it is already near dark when we gather, no photos are taken except
for attempts at catching the beauty of the rising full moon.
Saturday September 14: The high point of today is getting together with Rollie and friends of his to play bluegrass music and share dinner around another campfire. The low point is finding that mice have gotten into Cougar, which means scouring stove, pans, counters, and so on, and setting traps in the evening.
Sunday September 15: My siblings, by good luck and some finagling manage to get together again for photos, since we didn’t get group photos on Friday. We take photos of each other as couples and the sibling group, but enlist the help of a neighbor camper to take photos of the whole group of us. Quite the deal with the sun casting bright lights and shadows, as well as the humans being their sometimes goofy selves! We have a good time and lots of photos to sort through.
after that, dear friends of mine come out to visit. We hike up the
Bass Creek Trail and chat about all our projects and the meaning of
our lives. It is great to see them and I manage a few photos of the
creek as we walk and talk.
Wednesday is a day of more bluegrass music with Rollie and his bluegrass friends, as well as the usual activities around camping.
Thursday morning is rainy and I enjoy the opportunity of taking photos of the creek before my sister Lillian arrives.
She and I are going to drive over the mountain to visit my daughter Ang. As always, Ang has huge projects going on, and she is waiting for our arrival with a fire in the firepit, steaks and wine ready, as well as fresh veggies from her greenhouse.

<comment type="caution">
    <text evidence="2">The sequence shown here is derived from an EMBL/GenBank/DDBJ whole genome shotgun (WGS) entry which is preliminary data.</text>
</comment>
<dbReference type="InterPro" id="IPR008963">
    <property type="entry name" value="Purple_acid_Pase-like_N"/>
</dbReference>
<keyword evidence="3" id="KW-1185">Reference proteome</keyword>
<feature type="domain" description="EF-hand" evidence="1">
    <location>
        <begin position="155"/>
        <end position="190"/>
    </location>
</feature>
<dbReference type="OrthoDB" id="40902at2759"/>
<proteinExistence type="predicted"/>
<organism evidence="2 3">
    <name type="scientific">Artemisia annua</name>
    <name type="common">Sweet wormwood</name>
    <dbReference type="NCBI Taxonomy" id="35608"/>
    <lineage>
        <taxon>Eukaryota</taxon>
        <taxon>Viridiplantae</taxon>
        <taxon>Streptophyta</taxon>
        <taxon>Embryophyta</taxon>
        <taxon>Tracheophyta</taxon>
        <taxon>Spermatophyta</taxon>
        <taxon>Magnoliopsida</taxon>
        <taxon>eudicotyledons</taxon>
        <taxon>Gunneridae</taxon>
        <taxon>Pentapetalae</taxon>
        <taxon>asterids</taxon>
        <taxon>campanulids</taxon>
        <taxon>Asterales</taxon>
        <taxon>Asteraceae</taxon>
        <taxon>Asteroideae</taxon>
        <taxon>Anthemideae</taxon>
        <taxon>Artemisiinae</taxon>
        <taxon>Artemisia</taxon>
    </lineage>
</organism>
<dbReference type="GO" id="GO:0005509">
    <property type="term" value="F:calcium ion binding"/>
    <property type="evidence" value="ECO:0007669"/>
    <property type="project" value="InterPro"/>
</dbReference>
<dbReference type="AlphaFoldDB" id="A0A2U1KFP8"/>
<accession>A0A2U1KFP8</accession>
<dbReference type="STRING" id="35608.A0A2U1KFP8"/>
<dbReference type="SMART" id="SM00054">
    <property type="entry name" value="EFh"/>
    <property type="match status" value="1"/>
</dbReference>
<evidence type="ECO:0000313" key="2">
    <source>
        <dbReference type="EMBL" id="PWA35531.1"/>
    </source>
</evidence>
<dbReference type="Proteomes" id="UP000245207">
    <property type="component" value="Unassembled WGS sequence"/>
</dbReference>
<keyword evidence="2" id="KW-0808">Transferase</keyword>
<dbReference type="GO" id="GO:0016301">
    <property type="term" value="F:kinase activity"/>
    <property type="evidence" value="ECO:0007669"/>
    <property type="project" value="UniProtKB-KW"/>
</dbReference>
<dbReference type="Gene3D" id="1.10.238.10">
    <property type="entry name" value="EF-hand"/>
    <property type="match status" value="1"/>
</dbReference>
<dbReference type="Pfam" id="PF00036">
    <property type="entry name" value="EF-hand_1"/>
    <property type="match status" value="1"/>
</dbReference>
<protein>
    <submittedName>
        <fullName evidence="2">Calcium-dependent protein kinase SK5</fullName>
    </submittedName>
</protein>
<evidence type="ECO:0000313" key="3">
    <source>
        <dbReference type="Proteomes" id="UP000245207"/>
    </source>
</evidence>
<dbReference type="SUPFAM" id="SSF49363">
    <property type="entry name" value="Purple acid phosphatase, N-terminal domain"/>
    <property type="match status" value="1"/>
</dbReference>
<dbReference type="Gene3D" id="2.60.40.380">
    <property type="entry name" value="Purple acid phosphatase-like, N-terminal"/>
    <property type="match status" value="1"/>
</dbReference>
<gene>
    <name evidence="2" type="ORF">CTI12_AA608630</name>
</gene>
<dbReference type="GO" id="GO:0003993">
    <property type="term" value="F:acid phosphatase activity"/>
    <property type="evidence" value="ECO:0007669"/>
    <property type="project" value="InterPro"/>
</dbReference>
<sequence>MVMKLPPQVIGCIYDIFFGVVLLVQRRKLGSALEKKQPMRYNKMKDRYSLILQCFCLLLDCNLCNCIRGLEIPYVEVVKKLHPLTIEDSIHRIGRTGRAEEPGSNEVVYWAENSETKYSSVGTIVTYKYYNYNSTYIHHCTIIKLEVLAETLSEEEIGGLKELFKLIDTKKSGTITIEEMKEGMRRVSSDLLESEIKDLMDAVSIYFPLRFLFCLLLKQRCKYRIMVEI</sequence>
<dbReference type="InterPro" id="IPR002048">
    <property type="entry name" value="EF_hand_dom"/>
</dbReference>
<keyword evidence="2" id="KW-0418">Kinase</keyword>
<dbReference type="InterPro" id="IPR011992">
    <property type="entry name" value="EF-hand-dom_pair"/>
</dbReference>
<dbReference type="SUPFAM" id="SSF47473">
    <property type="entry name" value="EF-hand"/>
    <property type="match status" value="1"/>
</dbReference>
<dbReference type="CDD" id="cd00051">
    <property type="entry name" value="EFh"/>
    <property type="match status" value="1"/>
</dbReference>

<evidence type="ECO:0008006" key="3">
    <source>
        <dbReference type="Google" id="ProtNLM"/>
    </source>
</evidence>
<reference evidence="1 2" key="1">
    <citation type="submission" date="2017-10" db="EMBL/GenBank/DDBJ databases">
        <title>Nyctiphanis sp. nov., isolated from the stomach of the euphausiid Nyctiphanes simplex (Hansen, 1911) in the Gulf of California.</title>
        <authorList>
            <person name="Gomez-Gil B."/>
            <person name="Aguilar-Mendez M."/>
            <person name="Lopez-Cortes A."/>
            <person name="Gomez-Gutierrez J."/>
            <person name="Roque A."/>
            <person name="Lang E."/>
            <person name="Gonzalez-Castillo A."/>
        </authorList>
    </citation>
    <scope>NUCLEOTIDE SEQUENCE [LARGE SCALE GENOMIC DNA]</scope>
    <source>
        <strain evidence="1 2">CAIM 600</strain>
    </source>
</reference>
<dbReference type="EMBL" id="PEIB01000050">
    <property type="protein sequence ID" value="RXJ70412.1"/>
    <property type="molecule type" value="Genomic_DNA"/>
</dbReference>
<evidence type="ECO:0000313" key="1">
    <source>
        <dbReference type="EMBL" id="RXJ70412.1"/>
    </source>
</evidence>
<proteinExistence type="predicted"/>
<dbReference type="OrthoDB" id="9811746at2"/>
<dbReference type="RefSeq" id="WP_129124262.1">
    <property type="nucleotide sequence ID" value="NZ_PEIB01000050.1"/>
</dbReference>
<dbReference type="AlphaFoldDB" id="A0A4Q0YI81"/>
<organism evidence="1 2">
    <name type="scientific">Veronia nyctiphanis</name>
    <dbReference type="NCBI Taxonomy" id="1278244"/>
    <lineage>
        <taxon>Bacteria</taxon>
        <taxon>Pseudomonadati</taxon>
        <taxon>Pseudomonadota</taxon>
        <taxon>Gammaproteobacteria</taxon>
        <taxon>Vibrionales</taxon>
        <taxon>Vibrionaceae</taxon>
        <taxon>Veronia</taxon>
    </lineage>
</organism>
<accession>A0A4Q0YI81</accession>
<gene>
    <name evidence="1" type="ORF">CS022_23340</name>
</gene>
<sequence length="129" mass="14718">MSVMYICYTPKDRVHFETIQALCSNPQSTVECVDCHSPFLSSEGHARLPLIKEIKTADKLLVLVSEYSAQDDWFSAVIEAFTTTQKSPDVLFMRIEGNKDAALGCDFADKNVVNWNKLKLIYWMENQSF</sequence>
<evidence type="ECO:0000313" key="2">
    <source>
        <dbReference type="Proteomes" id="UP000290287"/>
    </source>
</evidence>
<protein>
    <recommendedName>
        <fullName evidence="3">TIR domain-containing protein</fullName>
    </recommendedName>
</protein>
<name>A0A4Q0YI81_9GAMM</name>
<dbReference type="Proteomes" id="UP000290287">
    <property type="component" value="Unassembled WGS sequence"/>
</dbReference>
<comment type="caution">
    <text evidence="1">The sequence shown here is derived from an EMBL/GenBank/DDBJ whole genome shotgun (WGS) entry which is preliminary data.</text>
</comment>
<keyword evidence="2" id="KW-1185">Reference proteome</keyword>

have learned that there is an app called Snapseed that a cell phone
users like for editing photos. Since I have largely switched to using
my cell phone as my main camera, Ang downloads Snapseed for me, and
then we have fun trying out some of the tools that it offers.
Merri arrives and we have a great meal and a good time talking.
Since I have to drive, wine is exchanged for tea, and the lively
conversation carries on. Lillian takes photos of my girls and me
before we reluctantly pull ourselves away from the campfire and head
on back to Bass Creek.
Thursday September 12 is our last morning at Seeley Lake Campground in the Seeley-Swan Valley of western Montana. I am awake and up before Clifford, and there isn’t any more packing I can do until he is up and showered. A heavy mist is rising from the meadow and the lake, so it is a great time for a last lake walk. I take photos of trees in the mist, and as I return to camp, the mist is lifting above the meadow and the sun is coming through, bringing bright color to the land.
Once Clifford is up, we have a light breakfast and finish packing and are on our way by 10:00 a.m. Our destination today is the Bass Creek Recreation Area in the Bitterroot Valley south of Missoula, Montana. We arrive there in the mid-afternoon and are really pleased to find that the site where we camped in July is available.
get set up and shortly afterward, my brother Rollie arrives in his
class A and finds a spot on the opposite side of the loop. After he
gets set up, I make a late lunch for all of us. Later, Rollie and I
play bluegrass music with Clifford as our appreciative audience. I
miss the lake, but this is a good spot and it is especially good to
have a few more days to see family before we head back to Utah.